sb-as logo
Story image

Data61 launches foundation to advance critical systems security

Data61, the digital specialist department of Australia’s national science agency CSIRO, has established a new not for profit organisation known as seL4 Foundation.

The foundation will be focused on the development of seL4 microkernel and related technologies.

Originating in Australia, seL4 is an operating system (OS) kernel that is secure and is said to be the fastest and most advanced OS microkernel.

The kernel is the piece of software that runs at the core of a computer system and ensures security, safety and reliability.

seL4 can be used in various deployments such as defence systems or autonomous air and ground vehicles, safeguarding them from cyber threats, Data61 states.

Data61 leader of trustworthy systems Dr June Andronick says, “seL4 is a game changer for safety- or security-critical systems; it forms a dependable base for building a trustworthy software stack.”

According to a statement, the seL4 Foundation will be focused on offering a global, independent and neutral organisation for funding and developing seL4 technology.

It will offer a forum for developers and researchers to collaborate on developing the seL4 ecosystem, to maximise the benefits of the technology for critical systems across industry sectors.

Andronick says, “We are taking this step to increase participation from the seL4 community, to aid further adoption and provide a sustainable, long-term trajectory for seL4. We are impressed with the strong support for this move from developers and adopters around the world.”

UNSW Sydney and Data61 Scientia Professor Gernot Heiser says, "This is about taking the seL4 ecosystem to the next level. While broadening the community of contributors and adopters, CSIRO Australia's National Science Agency at Trustworthy Systems we will continue to drive the kernel's evolution and the research that ensures it will remain the world's most advanced OS technology."

Founding members of the seL4 Foundation, set up under the umbrella of the Linux Foundation, are CSIRO's Data61, UNSW Sydney, HENSOLDT Cyber GmbH, Ghost Locomotion, Cog Systems, and DornerWorks.

Furthermore, Data61 states the original developers of seL4 will remain involved in the development and direction of the technology.

On the initial governing board is Gernot Heiser as chair and June Andronick, as well as Gerwin Klein, chief principal research scientist at Data61 and leader of the original seL4 verification and verification research in the Trustworthy Systems group.

Also on the Board is Dr John Launchbury, who was the program manager of the DARPA funded HACMS program that put seL4 on real-world unmanned helicopters to demonstrate how the technology can protect against cyber attacks in a real world context.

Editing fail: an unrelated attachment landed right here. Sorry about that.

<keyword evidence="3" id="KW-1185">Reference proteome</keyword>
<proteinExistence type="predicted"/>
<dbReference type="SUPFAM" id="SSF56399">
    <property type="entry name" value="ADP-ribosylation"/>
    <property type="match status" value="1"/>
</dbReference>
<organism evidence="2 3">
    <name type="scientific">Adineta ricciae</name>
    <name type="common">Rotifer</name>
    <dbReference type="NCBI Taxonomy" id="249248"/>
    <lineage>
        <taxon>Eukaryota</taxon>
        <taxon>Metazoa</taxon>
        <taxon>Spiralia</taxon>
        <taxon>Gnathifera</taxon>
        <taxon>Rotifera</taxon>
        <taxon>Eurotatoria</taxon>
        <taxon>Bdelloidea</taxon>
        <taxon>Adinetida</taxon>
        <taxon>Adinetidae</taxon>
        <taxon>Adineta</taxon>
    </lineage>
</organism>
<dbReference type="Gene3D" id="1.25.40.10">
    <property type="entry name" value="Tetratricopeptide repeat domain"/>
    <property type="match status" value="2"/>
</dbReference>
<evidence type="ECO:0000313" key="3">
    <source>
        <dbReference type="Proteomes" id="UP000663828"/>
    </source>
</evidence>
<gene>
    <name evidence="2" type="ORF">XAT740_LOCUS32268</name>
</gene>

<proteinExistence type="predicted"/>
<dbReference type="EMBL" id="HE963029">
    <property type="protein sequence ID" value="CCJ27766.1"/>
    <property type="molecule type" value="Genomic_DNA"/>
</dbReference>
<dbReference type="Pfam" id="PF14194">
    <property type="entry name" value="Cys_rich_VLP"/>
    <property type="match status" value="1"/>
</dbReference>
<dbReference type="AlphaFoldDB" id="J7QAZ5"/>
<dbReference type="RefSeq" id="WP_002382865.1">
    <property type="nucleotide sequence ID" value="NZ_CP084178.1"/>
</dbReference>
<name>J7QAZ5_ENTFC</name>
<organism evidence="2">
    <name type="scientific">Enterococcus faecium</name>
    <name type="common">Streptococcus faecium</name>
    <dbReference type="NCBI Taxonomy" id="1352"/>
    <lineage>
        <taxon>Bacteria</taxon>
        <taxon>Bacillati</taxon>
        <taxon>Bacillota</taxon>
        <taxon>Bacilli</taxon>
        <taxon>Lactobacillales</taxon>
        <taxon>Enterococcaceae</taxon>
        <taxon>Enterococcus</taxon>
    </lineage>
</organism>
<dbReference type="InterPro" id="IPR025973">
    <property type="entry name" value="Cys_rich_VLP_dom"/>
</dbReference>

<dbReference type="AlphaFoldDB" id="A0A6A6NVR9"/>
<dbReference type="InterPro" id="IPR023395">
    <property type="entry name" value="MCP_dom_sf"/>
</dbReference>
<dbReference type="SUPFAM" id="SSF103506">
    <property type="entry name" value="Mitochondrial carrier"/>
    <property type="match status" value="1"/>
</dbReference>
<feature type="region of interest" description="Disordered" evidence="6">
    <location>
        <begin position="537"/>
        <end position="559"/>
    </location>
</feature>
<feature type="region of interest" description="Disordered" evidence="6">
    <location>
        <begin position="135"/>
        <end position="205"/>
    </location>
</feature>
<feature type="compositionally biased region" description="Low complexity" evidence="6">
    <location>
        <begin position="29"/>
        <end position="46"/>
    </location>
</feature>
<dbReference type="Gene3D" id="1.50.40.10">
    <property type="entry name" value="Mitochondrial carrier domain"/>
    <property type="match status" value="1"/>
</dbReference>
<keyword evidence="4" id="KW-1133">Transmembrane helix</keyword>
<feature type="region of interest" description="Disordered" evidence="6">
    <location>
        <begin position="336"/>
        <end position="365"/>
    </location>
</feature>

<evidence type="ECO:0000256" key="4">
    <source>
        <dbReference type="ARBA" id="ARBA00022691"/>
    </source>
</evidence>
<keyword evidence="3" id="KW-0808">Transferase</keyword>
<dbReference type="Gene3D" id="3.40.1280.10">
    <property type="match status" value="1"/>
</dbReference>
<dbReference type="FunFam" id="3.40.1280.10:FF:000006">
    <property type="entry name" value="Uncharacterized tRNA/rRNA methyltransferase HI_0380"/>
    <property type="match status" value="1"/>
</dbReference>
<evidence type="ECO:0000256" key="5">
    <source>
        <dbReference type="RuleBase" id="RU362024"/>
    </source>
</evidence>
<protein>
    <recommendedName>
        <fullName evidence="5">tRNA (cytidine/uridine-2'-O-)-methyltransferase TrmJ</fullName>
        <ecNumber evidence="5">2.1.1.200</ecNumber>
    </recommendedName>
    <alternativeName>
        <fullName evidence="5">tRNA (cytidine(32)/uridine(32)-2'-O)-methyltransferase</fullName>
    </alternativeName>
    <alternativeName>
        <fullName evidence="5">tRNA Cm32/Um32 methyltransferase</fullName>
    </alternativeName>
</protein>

Following this he became director of DARPA's Information Innovation Office, before rejoining Galois.

The above are joined by representatives of two major adopters of seL4. The first is Sascha Kegrei, chief technology officer of HENSOLDTCyber, a Munich-based company which develops embedded IT products that meet high security requirements, combining an operating system based on verified seL4 with a RISC-V processor that is protected from supply-chain attacks.

The second is Dr Daniel Potts, engineering director of Ghost Locomotion, a California based company which is converting cars to drive themselves, using seL4 to keep them safe.

According to Data61, the directors share the same goal of seeing seL4 secure the critical systems of the future.

Data61 acting director Simon Barry says, "Cyber security is a core focus for Data61, and its fantastic to see our work further expanding its global relevance and reach.

"We are proud to lead the creation of the seL4 Foundation to enable safer, more secure and more reliable systems and this is an example of the international impact that Data61's research and development is creating."

Story image
Five Eyes nations want legal access to backdoors to fight 'illegal content'
The nations argue that encryption can make the enforcement of public safety difficult, particularly when it comes to serious problems like child exploitation. More
Story image
Video: 10 Minute IT Jams - Security expert discusses changing cyber-attacker behaviour
In this Jam to SonicWall senior manager of product marketing Brook Chelmo, who talks about the specific changes in cyber-attacker behaviour he's seen unfold this year, as well as some best practices that should be employed by CISOs to combat increasing risk profiles.More
Story image
COVID-related email subjects biggest threat in phishing scams
Coronavirus-related email subjects remain the biggest threat in phishing scams, a new study has found.More
Story image
Why best-practice threat data management provides confident automation
Understanding an organisation’s threat landscape requires having both the right threat data sources and the proper prioritisation to derive actionable threat intelligence for your organisation. More
Story image
Experiencing ransomware significantly impacts cybersecurity approach
"The survey findings illustrate clearly the impact of these near-impossible demands. Among other things, those hit by ransomware were found to have severely undermined confidence in their own cyber threat awareness."More
Story image
Network visibility is the crux of security in 2020
Resilience sits at the heart of security, and there is a need for organisations’ architecture, processes and strategies to be more impervious in order to continue to ensure protection, writes Gigamon A/NZ manager George Tsoukas.More